Alicia Sands Lurry, 4/616-6389, firstname.lastname@example.org
ATLANTA -- Choosing healthy, low-fat foods is as effective for helping urban African-Americans with Type 2 diabetes maintain proper glucose control as the traditional "exchange-based" meal plan approach, according to published findings of a study conducted at the Grady Health System Diabetes Clinic.
In the exchange-based plan, patients were given materials from the American Diabetes Association, Inc. and the American Dietetic Association modified to improve readability and were instructed in both food exchanges and portion sizes. The plan emphasized weight loss, and if followed properly, would result in participants losing one pound per week.
The findings are published in the June issue of Diabetes Care by lead author and endocrinologist David C. Ziemer, MD, assistant professor of medicine in the Division of Endocrinology and Metabolism at the Emory University School of Medicine and physician at the Diabetes Clinic, and conclude that simple meal plans that include healthy food choices improved HDL ("good" cholesterol) and triglycerides and resulted in comparable weight loss to that of the traditional exchange based meal plan.
The paper, co-authored by several nurses, registered dieticians and Emory physicians practicing at the Grady Diabetes Clinic, suggests that medical nutrition therapy is primarily effective in urban African Americans with Type 2 diabetes, and that either a meal plan emphasizing guidelines for healthy food choices or a low literacy exchange method is equally effective as a meal planning approach.
The study also suggests that because a healthy food choice meal plan may be simpler to teach and is easier for patients to understand, it may be preferable for low-literacy patient populations to follow. Researchers hypothesized that the exchange based plan is tedious because of the amount of computation and classification of foods into groups that is necessary. Keeping track of these classifications, Dr. Ziemer said, typically requires referring to lists of foods, which can be a barrier for low literacy populations. And while those in the healthy food choice group were given the same educational material as the exchange group, all content related to quantity of food was removed and replaced with the FDA Food Guide Pyramid, which was modified to group high-starch and high-protein foods as recommended for persons with diabetes.
The modified food guide pyramid, in turn, was glossy and in full color with line drawings of food. Patients were instructed to limit use of sweets and fats, particularly saturated fat. Although food models were used, portion sizes were not discussed and weight loss was not emphasized.
The conclusions are based on findings from a study between August 1994 and August 1995 and analyzed data in 1997 among 648 patients with initial visits to the Grady Diabetes Clinic. Participants, who were categorized as obese because each weighed 20 percent over their ideal body weight, were randomized in two groups: 359 in the meal exchange group, which emphasized weight loss through low-literacy materials, and 289 among the healthy food choices group, which simply encouraged participants to make good food choices by eating less sugary and fatty foods. Each participant was followed for six months.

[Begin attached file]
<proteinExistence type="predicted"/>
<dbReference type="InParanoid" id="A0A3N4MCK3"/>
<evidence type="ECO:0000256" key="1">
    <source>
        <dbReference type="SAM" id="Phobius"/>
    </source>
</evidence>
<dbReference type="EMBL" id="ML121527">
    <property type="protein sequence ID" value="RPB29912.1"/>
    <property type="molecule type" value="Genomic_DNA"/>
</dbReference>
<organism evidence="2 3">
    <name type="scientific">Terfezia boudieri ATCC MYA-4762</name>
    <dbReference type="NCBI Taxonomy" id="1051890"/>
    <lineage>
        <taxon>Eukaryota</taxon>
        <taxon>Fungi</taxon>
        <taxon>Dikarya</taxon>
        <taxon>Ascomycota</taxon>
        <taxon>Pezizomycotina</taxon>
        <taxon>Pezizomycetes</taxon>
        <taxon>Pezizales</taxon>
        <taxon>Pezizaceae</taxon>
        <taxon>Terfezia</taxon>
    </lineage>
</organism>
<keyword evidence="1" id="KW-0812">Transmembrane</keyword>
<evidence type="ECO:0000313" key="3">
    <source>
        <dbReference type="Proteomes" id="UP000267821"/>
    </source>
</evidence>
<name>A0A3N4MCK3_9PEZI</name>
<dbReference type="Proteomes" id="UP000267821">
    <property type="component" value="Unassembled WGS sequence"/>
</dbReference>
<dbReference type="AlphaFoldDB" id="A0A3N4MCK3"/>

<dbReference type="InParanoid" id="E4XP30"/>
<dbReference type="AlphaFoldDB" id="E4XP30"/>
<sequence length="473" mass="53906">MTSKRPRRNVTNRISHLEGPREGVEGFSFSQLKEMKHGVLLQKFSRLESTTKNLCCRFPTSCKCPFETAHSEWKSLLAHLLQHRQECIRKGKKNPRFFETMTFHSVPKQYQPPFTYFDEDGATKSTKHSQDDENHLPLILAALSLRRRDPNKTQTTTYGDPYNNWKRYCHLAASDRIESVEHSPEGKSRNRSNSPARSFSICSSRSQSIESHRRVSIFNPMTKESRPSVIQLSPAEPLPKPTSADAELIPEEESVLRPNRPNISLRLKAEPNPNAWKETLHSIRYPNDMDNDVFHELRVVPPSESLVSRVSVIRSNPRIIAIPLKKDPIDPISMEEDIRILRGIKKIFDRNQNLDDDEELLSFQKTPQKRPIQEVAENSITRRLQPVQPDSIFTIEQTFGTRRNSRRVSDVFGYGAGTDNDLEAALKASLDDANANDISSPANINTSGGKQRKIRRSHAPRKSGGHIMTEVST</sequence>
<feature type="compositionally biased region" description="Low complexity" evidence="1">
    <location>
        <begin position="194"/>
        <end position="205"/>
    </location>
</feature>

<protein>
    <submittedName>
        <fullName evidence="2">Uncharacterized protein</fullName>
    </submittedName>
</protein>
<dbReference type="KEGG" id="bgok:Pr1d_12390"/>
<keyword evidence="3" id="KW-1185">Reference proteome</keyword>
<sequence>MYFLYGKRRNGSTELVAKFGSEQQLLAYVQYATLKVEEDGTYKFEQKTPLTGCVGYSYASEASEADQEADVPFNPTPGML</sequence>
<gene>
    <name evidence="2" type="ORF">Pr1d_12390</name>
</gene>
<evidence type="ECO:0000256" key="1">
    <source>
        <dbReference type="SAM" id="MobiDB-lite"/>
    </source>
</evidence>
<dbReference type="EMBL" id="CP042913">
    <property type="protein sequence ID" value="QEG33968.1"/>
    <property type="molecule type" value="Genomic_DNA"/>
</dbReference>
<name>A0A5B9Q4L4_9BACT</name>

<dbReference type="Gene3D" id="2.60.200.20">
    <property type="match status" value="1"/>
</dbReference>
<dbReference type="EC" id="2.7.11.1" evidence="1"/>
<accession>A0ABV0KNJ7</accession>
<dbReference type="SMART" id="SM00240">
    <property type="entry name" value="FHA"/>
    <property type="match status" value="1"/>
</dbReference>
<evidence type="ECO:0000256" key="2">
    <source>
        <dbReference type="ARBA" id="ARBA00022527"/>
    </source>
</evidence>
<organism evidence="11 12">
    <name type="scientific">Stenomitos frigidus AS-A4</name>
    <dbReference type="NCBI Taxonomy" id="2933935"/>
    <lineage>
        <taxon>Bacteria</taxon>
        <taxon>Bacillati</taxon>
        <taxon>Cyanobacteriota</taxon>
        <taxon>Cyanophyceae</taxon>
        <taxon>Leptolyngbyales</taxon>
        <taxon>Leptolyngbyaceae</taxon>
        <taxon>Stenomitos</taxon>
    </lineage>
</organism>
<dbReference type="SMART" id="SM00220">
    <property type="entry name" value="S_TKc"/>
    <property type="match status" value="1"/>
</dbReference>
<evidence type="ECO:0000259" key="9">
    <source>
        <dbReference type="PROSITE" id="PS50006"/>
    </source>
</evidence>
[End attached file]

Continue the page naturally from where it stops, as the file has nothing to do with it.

For those in both groups who returned for their appointments over the six-month period, Dr. Ziemer and other researchers discovered no significant differences. Both groups decreased the number of sugary and fatty foods they ate to an equal degree; their hemoglobin counts improved; 53.2 percent of people in the exchange group lost some amount of weight compared to 53 percent of those in the healthy food choices group who lost weight; and both groups improved their good cholesterol levels a bit, and decreased their triglyceride levels.
"There was no difference between the two groups," Dr. Ziemer said. "What this says is that youíve got the same results regardless of how you taught the diet, whether you tried to do the complicated approach that emphasized weight loss, or the diet that emphasized healthy food choices. Despite the fact that the participants in the healthy food choices group werenít given any instructions on weight loss, about half of them lost weight."
The American Diabetes Association Meal Exchange Plan has long been considered the gold standard in managing diabetes for several years. Dr. Ziemer said the plan can become complicated, however, when it comes to figuring out the number of bread and meat exchanges diabetics must make. Rather than only emphasize the exchange approach, Dr. Ziemer and his colleagues figured that emphasis on choosing healthy foods could be just as important.
"Itís not 100 percent clear exactly if the most important thing about diet is losing weight or eating the right foods," Dr. Ziemer noted. "There are data that indicate losing a little bit of weight might be all it takes."
Dr. Ziemer was not surprised by the findings.
"The exchange plan was so hard to follow that we figured the healthy food choices approach would work just as well, especially in our patient population," he said. "Also, if you look at actual weight loss studies, the percentage of people who actually decide to lose weight and maintain their weight loss a year or two later, is very small. So, we didnít actually think that making weight loss a goal was really going to change patientsí outcomes in other areas."
Overall, Dr. Ziemer said the study was a success.
"The bottom line is that you can teach diet in a simpler manner and still get good results," he said.